How To Write Your Category History

In today’s blog, I am going to show you how to research and explain your category’s history for your product narrative.

You’ll want to learn how to do this for three reasons.

  1. It will become one of three parts to your product narrative opening.

  2. Audiences love nostalgia, a great story, and humor. It’s a great recipe to make your opening instantly memorable.

  3. Third, it puts your audience on the same page as you. Collectively, we are having the same experience of your product narrative.

When you talk about your product’s category history from your point of view, your product narrative becomes unique. You also eliminate the struggle of trying to figure out where to start your narrative, and how to make it into a story. Last, you create a sense of expertise. You know this category because you know the history of this category.

The goal is to instantly attach your category to your product.

If you are creating a new category, it’s even more important to educate your audience on what this new category is and from where it emerged. You must take the time to do this in your narrative or your audience will be lost from the start.

Unfortunately, many people never talk about their view of their own category. They allow the media and their customers to define their category for them. Over time, your product can completely shift to the wrong category you want it to be in.

Your opening is the most important part of your product narrative.

More reasons people don’t start with their view of the category history:

  • They don’t know how to craft a story

  • They don’t know their product one-liner, so they don’t know their category

  • They aren’t sure if their view point is right (spoiler: it doesn’t matter)

  • They’ve never thought about their category before

  • They don’t want to challenge their founder’s point of view

Let me show you how to tell your point of view on your product’s category.

Here’s how, step by step:

Step 1: Think of the key moments in history that created your category.

We want to establish our long view of the history of the category because it builds credibility for our product. If you’re creating a new category, this builds credibility for your category as a whole. If you rewind time from today, how did we get to your product category? How did the internet happen? How did remote work start?

How did we start using automation?

Step 2: When you tell the story of those key moments, use stakes and humor to explain each moment’s problem and why it didn’t work.

A lot of folks go wrong telling these key moments because they just read them off like a list of events.


We lived through them and know what they are. How are they different for you?

Add stakes and humor but tell the story of how just when we thought everything was coming together, it changes on us. Stakes create the drama and urgency – why the problem is critical, why customers need a solution today and what happens if they wait. It creates tension and pull for your audience to want to hear a resolve. Humor makes you and the content personable, relatable, and signal to your audience they are going to have a good time with you.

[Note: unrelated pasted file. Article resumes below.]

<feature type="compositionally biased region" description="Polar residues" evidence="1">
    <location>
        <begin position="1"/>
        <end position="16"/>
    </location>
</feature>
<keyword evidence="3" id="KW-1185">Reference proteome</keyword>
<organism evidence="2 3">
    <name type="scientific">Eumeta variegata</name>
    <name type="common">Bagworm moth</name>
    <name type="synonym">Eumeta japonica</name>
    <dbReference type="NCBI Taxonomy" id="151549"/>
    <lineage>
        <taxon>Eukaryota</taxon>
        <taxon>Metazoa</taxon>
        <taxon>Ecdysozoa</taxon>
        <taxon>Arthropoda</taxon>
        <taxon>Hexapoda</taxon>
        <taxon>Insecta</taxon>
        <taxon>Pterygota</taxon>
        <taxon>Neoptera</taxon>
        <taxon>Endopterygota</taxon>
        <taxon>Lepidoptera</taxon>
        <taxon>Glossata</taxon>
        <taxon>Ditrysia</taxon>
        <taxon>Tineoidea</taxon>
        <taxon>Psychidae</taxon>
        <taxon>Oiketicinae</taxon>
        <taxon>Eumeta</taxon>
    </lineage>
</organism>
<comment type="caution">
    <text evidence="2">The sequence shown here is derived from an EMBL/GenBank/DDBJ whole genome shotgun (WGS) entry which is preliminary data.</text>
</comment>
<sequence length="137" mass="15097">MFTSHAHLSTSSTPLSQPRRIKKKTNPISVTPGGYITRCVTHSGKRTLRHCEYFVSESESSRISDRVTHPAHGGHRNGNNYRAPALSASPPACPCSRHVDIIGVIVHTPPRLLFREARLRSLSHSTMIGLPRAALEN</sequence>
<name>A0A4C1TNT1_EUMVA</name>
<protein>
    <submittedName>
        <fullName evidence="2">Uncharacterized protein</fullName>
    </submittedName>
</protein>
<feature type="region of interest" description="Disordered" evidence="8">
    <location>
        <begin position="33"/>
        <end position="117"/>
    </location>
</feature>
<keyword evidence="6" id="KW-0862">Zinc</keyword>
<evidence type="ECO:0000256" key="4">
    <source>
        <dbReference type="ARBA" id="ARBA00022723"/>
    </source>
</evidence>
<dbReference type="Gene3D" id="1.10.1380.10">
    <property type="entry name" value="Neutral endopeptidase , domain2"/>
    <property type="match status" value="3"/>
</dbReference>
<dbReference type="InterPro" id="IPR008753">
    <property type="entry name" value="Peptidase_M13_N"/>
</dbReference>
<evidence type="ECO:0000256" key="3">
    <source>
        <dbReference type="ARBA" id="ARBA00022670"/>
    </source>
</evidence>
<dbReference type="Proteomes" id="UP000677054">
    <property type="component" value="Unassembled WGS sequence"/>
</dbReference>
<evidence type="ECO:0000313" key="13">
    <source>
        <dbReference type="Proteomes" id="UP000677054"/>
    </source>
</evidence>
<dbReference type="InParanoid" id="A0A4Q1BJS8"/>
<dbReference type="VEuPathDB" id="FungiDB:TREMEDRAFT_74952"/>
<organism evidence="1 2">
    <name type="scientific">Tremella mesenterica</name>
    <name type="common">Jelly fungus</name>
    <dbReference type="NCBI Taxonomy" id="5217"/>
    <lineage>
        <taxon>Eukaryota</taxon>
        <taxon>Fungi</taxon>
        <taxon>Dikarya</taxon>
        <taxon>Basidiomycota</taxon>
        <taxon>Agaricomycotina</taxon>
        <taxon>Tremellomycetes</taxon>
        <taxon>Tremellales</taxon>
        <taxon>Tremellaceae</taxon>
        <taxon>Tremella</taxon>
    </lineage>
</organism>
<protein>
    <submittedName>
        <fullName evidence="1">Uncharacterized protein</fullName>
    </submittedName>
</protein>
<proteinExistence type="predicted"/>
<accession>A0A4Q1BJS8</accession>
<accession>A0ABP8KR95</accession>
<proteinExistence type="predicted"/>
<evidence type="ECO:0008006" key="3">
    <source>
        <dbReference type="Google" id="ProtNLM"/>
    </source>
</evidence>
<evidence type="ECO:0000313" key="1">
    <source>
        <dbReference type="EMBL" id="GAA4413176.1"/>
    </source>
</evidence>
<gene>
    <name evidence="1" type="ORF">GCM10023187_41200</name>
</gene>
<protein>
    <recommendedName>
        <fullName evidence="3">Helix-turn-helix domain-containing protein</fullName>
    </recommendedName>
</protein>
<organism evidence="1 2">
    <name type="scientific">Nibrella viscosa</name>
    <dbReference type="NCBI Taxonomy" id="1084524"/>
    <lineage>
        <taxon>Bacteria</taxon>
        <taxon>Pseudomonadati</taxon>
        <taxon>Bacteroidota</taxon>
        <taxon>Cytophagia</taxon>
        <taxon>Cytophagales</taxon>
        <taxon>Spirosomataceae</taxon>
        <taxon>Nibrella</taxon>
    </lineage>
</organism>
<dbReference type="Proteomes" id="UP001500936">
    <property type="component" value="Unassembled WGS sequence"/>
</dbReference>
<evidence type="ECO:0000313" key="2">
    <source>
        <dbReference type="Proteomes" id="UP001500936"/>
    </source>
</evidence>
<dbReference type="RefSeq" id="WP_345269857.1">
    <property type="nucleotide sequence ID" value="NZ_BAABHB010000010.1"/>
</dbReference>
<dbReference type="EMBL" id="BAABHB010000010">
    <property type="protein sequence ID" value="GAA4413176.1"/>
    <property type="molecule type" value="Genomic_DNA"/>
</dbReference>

In Slack’s category history, I talk about how we swing from cubicles to hot desks to corporate campuses. How cubicles siloed humans from each other, and just as we’re taking the physical walls down of cubicles we create invisible walls by being too close to each other with hot desks. Now, we’re terrorizing introverts. They’re wearing headphones just to make it seem like they’re busy so nobody bothers them. And while Google is creating digital tools and telling us to get into the cloud, it also wants to do our laundry for us and feed us dinner at work.

Who doesn’t like a good chuckle in the middle of their day of back to back meetings?

Step 3: Identify one big moment that changes everything.

This is the moment that transforms the category and either breaks everything or draws a line in the sand and forces people to wake up and make a decision.

Whatever this moment is, it is going to help you find the problem your customer did not know they had.

We want to get them to a place where they cannot “unsee” this problem. They are going to notice it everywhere now.

Step 4: Finish your point of view by explaining where we are today.

Explain where we are today in the category and what we’ve realized. You’ve just unloaded a lot of new information on everyone, so catch everyone up on what we’ve collectively learned.

Now that everyone is on the same page, this realization is the first building block to the problem we can’t unsee.

Before we figure that out, start pitching this version to people and see their response. Maybe they don’t agree with your version of history. Adjust your point of view if they’re right.

See where they don’t chuckle, add more humor. Notice where they ask for more details, get more specific.


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